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Commodities

Lithium prices surge as China pushes e-vehicles

Sharp price rises for the key battery material could make cars more costly

Heavy rains in South America dampened lithium production, resulting in higher prices.

TOKYO -- Propelled by demand for batteries used in electric vehicles, spot prices of lithium have climbed more than 30% since the start of the year and will likely drive up the cost of the autos.

The Chinese spot price of lithium carbonate, the bellwether for lithium trades, came to around 152,000 yuan (around $23,000) a ton in mid-October -- up from 110,000 yuan at the beginning of the year and 18% higher than in late August.

The rare metal is used as cathode material in lithium-ion rechargeable batteries. The increase in prices owes to growing consumption in China, which accounts for 40% of global demand. To combat air pollution, the Chinese government is working to strengthen environmental regulations and popularize electric vehicles. Recently relaxed eco-car regulations make such autos easier to manufacture and sell.

Chinese sales of electric vehicles are projected to rise 20% from last year to around 290,000 units in 2017, according to market research company Fuji Keizai. The nation's lithium carbonate demand is thus seen climbing 30-50% to between 80,000 tons and 90,000 tons.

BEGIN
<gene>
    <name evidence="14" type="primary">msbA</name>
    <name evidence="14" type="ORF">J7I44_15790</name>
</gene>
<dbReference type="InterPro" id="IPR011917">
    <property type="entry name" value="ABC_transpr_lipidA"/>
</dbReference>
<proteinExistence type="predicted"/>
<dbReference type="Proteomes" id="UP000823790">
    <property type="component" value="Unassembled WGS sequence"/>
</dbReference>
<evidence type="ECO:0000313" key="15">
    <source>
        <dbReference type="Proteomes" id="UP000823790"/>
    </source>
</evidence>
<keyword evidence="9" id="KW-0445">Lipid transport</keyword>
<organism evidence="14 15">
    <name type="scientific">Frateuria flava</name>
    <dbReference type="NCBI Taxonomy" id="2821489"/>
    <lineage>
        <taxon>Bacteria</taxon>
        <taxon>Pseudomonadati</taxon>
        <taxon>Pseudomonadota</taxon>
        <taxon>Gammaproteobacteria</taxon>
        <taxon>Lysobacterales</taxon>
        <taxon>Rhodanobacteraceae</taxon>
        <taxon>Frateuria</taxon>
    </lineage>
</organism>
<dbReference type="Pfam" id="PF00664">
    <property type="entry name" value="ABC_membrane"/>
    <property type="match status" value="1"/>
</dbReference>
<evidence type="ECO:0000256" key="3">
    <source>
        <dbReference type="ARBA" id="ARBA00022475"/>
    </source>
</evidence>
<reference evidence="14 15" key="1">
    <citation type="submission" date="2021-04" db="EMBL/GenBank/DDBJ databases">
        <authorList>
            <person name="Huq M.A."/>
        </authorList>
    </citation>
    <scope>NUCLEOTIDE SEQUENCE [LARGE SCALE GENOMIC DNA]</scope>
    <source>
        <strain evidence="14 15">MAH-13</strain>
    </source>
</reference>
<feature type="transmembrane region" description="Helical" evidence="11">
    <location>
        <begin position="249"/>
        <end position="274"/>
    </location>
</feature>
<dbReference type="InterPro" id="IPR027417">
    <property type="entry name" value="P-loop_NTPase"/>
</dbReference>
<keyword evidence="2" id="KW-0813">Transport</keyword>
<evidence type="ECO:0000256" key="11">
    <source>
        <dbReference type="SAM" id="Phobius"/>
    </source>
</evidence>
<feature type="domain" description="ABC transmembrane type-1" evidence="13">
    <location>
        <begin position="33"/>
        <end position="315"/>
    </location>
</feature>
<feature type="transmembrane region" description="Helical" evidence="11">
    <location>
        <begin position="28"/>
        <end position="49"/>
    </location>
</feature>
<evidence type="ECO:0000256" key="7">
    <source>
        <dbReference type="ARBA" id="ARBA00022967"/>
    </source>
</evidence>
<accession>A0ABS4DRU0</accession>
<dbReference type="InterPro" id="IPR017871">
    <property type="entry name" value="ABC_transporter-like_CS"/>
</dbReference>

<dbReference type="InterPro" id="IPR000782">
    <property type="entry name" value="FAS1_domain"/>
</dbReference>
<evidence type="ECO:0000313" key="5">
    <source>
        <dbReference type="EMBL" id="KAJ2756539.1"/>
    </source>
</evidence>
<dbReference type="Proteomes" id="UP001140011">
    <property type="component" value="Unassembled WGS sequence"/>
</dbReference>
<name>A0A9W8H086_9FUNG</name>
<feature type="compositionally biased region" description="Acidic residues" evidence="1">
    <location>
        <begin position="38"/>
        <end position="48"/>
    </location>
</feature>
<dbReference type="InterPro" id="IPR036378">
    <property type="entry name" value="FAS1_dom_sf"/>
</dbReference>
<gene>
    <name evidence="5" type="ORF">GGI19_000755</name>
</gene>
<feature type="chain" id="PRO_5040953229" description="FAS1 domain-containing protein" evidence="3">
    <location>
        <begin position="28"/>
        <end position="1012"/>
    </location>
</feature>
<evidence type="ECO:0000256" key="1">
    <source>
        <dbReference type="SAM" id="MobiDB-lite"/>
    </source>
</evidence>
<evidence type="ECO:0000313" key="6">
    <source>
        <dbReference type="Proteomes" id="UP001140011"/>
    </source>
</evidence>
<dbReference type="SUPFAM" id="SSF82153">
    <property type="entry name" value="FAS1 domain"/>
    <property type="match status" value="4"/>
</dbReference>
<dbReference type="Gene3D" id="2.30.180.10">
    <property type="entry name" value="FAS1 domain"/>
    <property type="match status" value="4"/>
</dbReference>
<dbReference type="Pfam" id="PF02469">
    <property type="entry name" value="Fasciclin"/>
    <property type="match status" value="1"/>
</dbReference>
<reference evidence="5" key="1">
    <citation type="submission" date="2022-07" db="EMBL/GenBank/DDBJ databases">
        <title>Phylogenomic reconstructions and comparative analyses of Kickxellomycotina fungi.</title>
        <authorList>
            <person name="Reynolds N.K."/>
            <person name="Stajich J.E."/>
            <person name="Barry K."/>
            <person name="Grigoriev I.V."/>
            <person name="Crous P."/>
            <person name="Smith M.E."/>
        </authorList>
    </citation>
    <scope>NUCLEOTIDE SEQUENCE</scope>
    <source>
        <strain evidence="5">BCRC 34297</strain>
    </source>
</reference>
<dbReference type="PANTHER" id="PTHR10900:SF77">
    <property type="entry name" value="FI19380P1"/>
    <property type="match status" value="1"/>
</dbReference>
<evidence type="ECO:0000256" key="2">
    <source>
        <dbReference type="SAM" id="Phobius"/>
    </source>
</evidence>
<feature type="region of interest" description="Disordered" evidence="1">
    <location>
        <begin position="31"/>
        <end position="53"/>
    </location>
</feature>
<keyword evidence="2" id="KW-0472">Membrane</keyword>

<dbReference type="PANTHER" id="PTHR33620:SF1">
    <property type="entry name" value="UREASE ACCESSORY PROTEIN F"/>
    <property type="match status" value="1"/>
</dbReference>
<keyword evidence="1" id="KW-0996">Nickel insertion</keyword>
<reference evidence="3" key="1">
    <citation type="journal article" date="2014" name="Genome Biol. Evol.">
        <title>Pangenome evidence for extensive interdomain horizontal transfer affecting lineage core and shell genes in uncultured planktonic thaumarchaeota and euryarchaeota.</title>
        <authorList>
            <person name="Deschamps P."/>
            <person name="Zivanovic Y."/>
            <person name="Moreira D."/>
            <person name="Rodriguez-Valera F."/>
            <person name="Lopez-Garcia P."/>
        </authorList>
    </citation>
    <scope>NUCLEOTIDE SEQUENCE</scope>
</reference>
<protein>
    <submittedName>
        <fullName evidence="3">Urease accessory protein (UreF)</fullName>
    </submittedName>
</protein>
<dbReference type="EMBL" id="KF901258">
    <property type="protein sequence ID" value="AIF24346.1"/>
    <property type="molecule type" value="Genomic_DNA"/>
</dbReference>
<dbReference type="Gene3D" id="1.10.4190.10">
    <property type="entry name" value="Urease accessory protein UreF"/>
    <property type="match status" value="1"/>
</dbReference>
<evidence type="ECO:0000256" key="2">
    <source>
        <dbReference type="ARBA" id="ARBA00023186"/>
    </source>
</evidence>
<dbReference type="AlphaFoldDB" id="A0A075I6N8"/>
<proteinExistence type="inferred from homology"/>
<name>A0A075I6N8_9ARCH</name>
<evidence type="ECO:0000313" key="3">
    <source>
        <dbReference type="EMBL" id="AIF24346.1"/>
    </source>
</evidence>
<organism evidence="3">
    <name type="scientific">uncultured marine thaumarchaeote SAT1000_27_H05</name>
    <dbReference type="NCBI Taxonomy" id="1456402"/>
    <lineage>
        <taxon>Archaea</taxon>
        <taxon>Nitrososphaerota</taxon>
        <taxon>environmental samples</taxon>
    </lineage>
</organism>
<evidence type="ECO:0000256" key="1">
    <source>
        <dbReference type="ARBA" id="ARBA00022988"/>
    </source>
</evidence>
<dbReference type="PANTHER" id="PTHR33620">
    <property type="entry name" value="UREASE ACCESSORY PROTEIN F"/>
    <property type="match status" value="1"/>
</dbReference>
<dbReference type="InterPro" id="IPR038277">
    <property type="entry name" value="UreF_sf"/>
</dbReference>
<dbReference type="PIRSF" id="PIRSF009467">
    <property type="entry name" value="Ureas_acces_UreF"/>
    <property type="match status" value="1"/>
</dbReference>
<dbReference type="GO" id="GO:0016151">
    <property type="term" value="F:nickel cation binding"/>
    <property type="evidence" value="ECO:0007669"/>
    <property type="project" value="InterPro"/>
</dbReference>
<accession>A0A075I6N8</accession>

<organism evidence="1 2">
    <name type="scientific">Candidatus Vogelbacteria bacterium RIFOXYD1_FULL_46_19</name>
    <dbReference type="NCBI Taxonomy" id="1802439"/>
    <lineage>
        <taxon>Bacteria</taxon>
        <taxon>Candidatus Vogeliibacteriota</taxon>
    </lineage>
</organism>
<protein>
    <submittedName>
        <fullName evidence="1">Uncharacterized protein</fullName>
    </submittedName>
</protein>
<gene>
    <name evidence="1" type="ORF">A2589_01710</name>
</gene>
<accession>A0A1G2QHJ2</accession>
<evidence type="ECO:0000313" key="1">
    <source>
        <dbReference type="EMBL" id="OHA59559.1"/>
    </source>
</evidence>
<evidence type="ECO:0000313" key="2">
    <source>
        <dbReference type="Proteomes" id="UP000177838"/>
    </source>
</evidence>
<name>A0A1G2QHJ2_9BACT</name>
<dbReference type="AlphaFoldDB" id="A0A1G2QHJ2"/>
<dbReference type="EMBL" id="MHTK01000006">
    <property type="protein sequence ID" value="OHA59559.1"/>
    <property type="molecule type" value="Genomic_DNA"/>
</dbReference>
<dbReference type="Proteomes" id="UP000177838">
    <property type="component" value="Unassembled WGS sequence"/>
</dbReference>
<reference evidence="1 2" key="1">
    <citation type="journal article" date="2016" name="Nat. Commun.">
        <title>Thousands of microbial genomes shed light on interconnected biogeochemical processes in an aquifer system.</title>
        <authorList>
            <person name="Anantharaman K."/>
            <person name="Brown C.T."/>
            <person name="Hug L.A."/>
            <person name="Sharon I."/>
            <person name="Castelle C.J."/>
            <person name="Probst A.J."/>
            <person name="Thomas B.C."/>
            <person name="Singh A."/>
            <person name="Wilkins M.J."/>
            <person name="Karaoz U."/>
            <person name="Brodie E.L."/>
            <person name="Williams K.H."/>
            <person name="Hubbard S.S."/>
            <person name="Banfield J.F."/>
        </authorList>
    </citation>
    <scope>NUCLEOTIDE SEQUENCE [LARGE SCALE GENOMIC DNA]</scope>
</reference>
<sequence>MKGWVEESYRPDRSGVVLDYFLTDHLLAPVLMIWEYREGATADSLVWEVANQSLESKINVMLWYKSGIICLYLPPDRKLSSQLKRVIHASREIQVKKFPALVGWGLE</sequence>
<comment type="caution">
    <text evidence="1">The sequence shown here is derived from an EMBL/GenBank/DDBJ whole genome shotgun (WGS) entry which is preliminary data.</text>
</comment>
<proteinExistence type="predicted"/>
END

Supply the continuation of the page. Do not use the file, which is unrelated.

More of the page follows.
Reduced supply is also driving prices higher. In South America, a leading production region, the metal is produced by sun-drying saltwater containing lithium. But heavy rains in Chile and Argentina this May and June slowed evaporation, cutting yields.

Most cathode materials producers import lithium under six-month to one-year contracts. With lithium demand widely expected to continue climbing, some are already preparing for 10% price hikes next year.

Cobalt, another metal used in lithium-ion batteries, has doubled in price on growing demand and now goes for roughly $30 a pound. Brisk demand could drive the price to $50, some suggest.

Lithium and cobalt are thought to constitute 10-20% of battery production costs. Some battery producers say continued high prices could force them to raise battery prices, which in turn would make electric vehicles more expensive to build.

(Nikkei)

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